These images, and fetish ideologues, were food for the press and the McDonalds-minded. Or else, particularly in the new diadem of defamation, Disney.


30: On the beach stood the adverse array, a serried mass of arms and men, with women flitting between the ranks. In the style of Furies, in robes of deathly black and with dishevelled hair, they brandished their torches; while a circle of Druids, lifting their hands to heaven and showering imprecations, struck the troops with such an awe at the extraordinary spectacle that, as though their limbs were paralysed, they exposed their bodies to wounds without an attempt at movement. Then, reassured by their general, and inciting each other never to flinch before a band of females and fanatics, they charged behind the standards, cut down all who met them, and enveloped the enemy in his own flames. The next step was to install a garrison among the conquered population, and to demolish the groves consecrated to their savage cults: for they considered it a duty to consult their deities by means of human entrails. — While he was thus occupied, the sudden revolt of the province was announced to Suetonius.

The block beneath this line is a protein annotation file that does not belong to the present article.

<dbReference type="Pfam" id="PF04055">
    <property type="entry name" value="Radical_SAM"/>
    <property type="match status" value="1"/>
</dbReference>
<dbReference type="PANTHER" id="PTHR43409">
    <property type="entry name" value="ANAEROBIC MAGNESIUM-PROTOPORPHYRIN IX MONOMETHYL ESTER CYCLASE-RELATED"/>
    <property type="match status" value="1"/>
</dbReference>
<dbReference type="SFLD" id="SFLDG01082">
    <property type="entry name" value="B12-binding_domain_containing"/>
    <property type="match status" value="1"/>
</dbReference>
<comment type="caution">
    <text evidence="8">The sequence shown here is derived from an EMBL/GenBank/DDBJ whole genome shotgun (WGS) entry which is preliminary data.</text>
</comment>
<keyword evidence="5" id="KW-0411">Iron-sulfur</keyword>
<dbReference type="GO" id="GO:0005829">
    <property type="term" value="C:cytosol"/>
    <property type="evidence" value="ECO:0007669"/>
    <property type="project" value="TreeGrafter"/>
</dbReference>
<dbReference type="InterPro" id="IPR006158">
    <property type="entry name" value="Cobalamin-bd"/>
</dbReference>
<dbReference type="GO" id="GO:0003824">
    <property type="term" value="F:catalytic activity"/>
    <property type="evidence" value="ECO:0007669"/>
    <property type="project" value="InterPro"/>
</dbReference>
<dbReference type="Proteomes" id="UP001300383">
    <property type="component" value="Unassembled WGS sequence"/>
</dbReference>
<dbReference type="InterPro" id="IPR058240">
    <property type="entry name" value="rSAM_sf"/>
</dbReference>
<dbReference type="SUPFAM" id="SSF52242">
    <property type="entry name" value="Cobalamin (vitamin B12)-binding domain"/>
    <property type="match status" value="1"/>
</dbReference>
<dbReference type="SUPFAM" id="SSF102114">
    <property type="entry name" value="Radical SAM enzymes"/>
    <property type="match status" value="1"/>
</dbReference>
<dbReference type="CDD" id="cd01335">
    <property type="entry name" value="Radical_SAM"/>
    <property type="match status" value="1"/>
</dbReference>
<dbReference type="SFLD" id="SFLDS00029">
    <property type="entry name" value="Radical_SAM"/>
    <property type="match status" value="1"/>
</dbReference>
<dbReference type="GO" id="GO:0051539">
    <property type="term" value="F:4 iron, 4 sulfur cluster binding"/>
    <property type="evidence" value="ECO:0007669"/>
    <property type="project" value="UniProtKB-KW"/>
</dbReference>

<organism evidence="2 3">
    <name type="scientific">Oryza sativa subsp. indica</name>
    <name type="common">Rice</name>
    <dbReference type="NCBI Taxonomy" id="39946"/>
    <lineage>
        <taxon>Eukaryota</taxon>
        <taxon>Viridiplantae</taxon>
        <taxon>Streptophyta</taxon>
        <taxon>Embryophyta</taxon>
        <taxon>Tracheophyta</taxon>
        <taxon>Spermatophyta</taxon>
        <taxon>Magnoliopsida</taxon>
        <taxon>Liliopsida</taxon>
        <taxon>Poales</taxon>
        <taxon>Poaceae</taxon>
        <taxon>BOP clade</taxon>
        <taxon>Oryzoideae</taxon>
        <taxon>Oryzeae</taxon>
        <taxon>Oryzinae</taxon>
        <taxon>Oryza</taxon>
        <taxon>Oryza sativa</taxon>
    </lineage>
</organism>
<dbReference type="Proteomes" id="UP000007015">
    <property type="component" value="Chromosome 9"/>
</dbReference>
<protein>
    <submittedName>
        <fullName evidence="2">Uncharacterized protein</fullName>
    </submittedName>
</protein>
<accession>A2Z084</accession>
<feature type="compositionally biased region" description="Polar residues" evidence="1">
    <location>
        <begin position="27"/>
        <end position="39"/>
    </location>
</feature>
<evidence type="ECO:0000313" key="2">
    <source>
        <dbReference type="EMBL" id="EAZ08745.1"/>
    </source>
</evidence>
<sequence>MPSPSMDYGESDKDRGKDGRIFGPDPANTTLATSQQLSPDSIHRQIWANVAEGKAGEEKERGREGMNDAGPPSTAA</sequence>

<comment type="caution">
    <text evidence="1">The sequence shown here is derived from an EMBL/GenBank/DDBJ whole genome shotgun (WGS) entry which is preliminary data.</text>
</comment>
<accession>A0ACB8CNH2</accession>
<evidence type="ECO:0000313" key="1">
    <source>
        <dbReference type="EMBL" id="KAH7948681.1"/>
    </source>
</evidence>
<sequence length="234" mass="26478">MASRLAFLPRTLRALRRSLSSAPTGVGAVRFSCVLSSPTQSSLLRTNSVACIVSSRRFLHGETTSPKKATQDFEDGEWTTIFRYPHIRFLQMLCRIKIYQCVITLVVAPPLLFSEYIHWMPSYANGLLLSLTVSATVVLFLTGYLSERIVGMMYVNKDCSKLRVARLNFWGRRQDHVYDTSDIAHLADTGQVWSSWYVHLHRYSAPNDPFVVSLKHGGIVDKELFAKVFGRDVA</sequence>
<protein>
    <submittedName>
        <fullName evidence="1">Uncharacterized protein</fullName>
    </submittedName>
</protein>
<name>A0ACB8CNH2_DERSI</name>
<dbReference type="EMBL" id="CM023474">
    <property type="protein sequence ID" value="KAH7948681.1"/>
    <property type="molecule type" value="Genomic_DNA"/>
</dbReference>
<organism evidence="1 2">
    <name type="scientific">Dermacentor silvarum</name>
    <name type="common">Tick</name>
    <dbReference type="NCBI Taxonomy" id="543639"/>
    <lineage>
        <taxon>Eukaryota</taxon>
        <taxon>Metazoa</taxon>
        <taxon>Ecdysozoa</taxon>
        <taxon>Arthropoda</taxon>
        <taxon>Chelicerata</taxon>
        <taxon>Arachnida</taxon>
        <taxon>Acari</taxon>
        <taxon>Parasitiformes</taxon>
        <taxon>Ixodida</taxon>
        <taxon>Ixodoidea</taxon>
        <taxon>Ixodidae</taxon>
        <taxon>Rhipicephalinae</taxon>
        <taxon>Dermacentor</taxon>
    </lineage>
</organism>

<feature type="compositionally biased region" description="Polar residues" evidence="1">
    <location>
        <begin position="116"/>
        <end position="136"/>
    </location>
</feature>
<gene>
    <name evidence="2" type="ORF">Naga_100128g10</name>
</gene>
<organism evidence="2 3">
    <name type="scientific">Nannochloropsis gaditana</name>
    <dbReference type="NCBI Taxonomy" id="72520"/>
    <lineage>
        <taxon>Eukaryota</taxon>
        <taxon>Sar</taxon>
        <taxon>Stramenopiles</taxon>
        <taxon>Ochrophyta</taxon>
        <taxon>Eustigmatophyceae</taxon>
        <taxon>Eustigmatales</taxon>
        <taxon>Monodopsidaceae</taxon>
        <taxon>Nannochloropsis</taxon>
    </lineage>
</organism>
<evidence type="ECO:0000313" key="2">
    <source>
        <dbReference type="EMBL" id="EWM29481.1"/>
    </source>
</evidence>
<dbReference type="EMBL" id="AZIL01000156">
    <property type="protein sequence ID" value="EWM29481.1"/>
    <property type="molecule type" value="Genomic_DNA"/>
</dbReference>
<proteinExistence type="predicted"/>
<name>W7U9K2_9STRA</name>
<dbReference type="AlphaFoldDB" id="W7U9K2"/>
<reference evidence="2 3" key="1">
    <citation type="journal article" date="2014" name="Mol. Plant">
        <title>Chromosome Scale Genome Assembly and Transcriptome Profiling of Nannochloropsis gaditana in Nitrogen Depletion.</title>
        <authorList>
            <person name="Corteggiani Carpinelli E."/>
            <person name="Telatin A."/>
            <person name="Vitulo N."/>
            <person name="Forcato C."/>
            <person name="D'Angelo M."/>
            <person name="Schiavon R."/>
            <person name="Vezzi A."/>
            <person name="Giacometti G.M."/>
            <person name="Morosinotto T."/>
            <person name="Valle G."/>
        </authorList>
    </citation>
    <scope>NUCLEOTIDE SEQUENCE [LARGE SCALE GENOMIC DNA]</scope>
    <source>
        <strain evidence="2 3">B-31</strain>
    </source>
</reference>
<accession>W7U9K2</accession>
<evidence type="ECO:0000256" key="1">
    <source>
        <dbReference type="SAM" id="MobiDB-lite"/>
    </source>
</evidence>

It was from the voices and pens of the supposedly vilified that a hypothetical modern witchcraft spat I am here and I will claim a tax break.

Without going too deeply into the repeals, by the British Commonwealth, of a law passed in 1735 and called The Witchcraft Act, that changed (slightly) its veil of godliness in 1951 to become the Fraudulent Mediums Act, these mothballed condemnations allowed for the emergence, into a public domain, of Gerald Gardner, a bloke sprung from the cabals of nineteenth century elitism—well-travelled to places considered the antithesis of an entrenched and self-certain christianity, such as Ceylon, Malaya and Cypress—and a family made rich by the timber trade, to become a member of a Rosicrucian order (circa 1930), practicing—or so I spae—out of Christchurch, in Dartmoor, the territory of the invader/colonizer Saxons, who referred to the place as Tweoxneam, and that was stolen or misappropriated from an hypothesized indigenous Celtic tribal affiliation known as the Dumnonii [2]. Deep Valley Dwellers—in a land of legends, once covered in oak forests.

The following legends show a progression from giants to witches to pixies and, of course, the Evil One also makes an appearance. Naturally there are also ghost stories. Source.